Many restaurant owners have their heads buried in the sand in regards to payment security. It’s understandable. Payment security is not a very exciting topic. There’s a whole lot of confusion. It’s a lot easier to assume your vendor has […]
Many restaurant owners have their heads buried in the sand in regards to payment security.
It’s understandable. Payment security is not a very exciting topic. There’s a whole lot of confusion. It’s a lot easier to assume your vendor has you covered than to inquire and find out you are not covered.
While payment protection does have plenty of technical complexities, the fundamentals are straightforward — enough that you should have the ability to understand your situation and ask the correct questions of your vendors.
With that in mind, here is some wisdom and advice to get you started.
The PCI (Payment Card Industry) Safety Standards Council has a very definite set of requirements regarding payment protection as it pertains to POS systems. The next three safety measures work together to safeguard you and your clients. Their importance can’t be overstated.
Tokenization — The practice of taking a cardholder’s main account number (PAN) and substituting it with a substitute value known as a token. If a criminal gains access to the token, it has no significance and can’t be used to get card data.
P2PE (point-to-point encryption) — The process of encrypting cardholder data at the point of dip, swipe tap until the information reaches the payment company. This is accomplished with cryptographic keys which are known only to the payment firm itself. If a criminal intercepts any information, it is unusable.
EMV — A debit and credit card with an embedded chip which makes sure that the card being used at the point of transaction is authentic, thus reducing fraud.
At this time, your POS and payment technologies should use all three kinds of security. Your vendor should be able to validate your standing. Most vendors today are utilizing tokenization and P2PE. If you lack anyplace, it is probably with EMV.
As of Oct. 2015, deceptive charges due to transactions occurring with a non-EMV-compliant payment terminal are billed back to the merchant. The EMV transition from the US was a wreck for many in the payment sector, and delays and confusion were common. Nowadays, things are much clearer, and some vendors still have not updated their software to support EMV.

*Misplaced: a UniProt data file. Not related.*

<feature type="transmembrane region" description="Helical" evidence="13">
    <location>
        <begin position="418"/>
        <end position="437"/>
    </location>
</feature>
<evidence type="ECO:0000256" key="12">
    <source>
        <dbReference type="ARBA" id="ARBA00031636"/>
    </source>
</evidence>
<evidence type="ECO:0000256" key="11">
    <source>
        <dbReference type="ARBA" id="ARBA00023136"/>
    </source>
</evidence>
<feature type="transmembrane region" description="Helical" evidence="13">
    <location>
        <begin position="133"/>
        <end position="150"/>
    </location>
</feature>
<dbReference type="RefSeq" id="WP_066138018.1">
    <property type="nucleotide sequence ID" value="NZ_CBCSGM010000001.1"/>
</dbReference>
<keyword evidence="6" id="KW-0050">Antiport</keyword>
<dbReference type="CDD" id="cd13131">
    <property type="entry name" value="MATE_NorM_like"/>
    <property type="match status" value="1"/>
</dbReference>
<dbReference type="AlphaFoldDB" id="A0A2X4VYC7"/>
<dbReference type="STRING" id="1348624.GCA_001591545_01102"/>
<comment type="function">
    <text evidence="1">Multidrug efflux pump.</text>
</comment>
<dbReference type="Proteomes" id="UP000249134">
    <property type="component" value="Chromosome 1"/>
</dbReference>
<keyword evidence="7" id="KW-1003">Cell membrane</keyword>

In addition, some restaurants have chosen to not pay for updates to their payment devices to support EMV. Such a choice is short-sighted since EMV updates are extremely reasonably priced today and bring value-adds like the capability to take trendy NFC payments.
Online Transactions Must Meet New Standard
A Transport Layer Security (TLS) protocol is used behind the scenes to make sure the data transmission between two online systems is protected. The PCI Council set a June 30, 2018 for systems using”early” TLS version 1 to update to a newer version to fulfill the PCI Data Security Standard (PCI DSS) for protecting payment data.
If you collect payments using an online ordering system or possess any kind of e-commerce, you will want to consult your vendors to make certain that their solutions are utilizing at least TLS 1.1 (TLS 1.2 is recommended ). The penalties for not complying could be high. In actuality, there have been reports of several payment firms disabling merchants who don’t meet these new standards.
Poor Security is Inexcusable and Avoidable
Credit card security may be the last thing you need to deal with as a hectic restauranteur. Unfortunately, it’s crucial to protect you and your clients. However, that does not mean security needs to be a burden. If your existing vendors are lagging in some of the above locations, it may be time to produce a change. With the perfect partner, you can expect safety to them while you concentrate on delivering quality service and food.
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